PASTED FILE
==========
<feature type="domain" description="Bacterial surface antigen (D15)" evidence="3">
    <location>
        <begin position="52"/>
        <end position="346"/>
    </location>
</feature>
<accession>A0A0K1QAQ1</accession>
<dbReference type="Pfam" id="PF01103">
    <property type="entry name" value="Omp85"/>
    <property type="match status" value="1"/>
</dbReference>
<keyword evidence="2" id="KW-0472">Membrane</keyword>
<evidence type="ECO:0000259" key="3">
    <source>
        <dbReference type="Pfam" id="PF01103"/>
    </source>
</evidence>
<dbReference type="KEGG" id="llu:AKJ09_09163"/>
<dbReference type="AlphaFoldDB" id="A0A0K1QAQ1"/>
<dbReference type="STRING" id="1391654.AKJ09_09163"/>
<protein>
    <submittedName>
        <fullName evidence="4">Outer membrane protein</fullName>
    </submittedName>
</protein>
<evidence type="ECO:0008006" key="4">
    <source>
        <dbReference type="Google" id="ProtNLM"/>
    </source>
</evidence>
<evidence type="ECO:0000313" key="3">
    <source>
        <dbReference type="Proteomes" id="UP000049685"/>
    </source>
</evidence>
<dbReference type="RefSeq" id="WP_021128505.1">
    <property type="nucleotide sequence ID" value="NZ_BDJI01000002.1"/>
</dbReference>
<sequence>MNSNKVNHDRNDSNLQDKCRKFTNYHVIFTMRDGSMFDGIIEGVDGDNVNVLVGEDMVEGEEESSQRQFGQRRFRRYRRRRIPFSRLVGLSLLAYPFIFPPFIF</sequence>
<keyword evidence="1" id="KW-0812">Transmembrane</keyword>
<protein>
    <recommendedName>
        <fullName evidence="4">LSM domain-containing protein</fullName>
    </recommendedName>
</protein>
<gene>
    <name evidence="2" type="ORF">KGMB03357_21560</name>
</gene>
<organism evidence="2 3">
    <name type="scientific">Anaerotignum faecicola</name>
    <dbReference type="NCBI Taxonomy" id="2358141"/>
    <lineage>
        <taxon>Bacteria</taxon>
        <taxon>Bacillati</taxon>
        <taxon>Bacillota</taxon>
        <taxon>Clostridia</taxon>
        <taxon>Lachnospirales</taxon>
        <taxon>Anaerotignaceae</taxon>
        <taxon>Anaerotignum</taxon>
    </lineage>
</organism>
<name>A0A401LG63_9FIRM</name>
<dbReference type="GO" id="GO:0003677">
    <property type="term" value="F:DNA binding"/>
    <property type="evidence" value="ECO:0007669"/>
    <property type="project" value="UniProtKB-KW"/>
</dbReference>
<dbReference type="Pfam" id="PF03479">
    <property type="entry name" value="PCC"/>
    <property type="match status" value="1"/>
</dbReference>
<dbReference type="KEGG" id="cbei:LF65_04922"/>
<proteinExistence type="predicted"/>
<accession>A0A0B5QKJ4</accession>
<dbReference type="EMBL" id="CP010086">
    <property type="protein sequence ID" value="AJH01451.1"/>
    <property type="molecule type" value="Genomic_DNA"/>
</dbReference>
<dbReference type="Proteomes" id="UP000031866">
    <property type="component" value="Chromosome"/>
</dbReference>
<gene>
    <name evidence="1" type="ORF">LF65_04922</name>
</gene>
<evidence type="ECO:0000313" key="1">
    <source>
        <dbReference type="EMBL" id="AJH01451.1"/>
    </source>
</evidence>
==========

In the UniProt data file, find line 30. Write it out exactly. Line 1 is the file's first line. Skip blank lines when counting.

</evidence>